Folkestone’s economic identity has at various times come from fishing, smuggling, military barracks, passenger transport and ‘health and leisure’, and having moved on from all of those is now in transition once again from ‘seasonal visitors’ to ‘creative industries’. Shrigley’s witty sculpture comments on this transition by taking a piece of ‘heritage’ and re-presenting it as ‘creativity’.
He invited Camille Biddell, an artist friend from Edinburgh, to visit and memorise (in just 40 seconds) the decorative lamp-posts along The Leas. The replica she created from memory now stands in line with the others, playing on a number of clichés: the ‘draw’ of heritage sites; the images we make as tourists (and ‘photo sites’); the ways in which memory always diverges from reality; the value of ‘originality’, ‘authenticity’ and ‘heritage’; and how all these can be subverted or revived by a contemporary creative twist.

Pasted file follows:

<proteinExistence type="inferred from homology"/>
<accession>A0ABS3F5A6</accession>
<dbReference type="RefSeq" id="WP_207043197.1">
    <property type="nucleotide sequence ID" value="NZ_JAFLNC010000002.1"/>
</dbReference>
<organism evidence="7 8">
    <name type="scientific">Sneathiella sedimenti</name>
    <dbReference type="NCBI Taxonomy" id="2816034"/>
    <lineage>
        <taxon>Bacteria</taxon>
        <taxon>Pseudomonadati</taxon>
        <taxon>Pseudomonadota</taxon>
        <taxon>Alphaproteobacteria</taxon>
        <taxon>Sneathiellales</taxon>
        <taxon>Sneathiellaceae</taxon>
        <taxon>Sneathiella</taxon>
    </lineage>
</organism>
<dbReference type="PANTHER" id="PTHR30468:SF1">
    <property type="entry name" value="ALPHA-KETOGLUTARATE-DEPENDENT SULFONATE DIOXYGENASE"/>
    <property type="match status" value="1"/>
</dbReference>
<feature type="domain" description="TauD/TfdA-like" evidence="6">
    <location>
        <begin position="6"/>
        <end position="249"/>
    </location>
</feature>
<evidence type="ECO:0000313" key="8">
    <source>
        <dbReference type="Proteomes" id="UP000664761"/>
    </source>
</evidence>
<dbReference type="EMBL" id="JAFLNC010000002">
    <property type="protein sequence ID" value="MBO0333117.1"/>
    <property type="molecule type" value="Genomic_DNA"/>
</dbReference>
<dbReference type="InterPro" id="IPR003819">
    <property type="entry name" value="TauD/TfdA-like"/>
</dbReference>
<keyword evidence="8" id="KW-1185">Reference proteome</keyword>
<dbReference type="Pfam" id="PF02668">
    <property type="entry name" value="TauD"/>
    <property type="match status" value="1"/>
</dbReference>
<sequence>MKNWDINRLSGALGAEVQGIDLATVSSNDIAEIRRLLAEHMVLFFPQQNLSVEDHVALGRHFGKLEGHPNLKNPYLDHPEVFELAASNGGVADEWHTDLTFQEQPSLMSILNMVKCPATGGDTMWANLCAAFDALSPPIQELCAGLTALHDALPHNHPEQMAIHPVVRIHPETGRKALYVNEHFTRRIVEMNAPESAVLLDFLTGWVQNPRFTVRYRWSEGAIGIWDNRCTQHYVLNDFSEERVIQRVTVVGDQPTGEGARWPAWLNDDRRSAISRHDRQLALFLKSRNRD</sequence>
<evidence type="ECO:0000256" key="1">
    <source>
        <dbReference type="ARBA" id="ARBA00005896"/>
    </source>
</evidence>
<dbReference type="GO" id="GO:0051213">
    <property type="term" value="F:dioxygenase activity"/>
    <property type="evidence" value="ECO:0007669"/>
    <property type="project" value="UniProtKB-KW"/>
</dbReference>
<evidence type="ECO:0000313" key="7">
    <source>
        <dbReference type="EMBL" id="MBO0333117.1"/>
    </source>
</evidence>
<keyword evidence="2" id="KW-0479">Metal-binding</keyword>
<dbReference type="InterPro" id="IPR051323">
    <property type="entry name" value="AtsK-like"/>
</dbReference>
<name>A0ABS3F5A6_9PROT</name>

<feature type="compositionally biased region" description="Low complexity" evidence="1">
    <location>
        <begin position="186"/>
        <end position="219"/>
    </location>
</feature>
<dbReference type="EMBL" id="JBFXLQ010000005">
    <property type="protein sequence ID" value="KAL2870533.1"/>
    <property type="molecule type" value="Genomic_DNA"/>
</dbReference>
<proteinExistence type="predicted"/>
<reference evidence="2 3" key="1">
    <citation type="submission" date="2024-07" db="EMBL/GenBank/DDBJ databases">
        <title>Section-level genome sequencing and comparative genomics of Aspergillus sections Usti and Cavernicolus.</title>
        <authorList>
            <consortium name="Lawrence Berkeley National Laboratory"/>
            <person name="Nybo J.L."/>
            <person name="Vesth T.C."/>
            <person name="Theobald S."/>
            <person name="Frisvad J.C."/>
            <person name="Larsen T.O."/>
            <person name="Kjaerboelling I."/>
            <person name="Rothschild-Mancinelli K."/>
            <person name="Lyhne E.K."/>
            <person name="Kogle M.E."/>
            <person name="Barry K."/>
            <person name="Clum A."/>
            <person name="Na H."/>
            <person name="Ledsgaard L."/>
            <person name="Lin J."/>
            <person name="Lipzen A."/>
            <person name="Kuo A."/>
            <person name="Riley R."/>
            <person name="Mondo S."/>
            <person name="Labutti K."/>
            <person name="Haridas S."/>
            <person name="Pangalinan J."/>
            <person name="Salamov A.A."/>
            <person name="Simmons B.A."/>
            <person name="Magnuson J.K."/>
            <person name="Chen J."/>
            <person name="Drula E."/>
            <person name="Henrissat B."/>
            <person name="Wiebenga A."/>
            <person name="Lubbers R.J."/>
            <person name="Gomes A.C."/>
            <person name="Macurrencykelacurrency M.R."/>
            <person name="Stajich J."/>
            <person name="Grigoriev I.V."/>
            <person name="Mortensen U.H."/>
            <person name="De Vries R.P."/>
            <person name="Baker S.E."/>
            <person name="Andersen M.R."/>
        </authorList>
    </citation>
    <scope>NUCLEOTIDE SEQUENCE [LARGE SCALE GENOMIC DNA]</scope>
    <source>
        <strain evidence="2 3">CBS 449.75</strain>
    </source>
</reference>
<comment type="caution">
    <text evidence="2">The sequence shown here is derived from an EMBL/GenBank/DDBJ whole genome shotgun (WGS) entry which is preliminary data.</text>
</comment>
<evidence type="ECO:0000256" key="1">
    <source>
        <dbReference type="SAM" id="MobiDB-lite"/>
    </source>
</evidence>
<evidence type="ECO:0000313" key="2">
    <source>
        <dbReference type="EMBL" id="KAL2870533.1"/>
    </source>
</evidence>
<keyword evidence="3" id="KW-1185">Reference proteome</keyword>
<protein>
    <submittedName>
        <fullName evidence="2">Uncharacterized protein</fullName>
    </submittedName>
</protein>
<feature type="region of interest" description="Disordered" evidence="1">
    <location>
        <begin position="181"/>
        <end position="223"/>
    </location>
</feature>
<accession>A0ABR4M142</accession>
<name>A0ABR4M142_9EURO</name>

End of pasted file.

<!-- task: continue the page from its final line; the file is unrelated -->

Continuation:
David Shrigley is widely known for his weekly cartoons for the Guardian newspaper (since 2005), his distinctive drawing style, and the satirical, deadpan humour that pervades his work. He is not constrained by ideas about ‘art’ and fearlessly engages with culture more broadly. While drawing is his core activity, he works across an extensive range of media.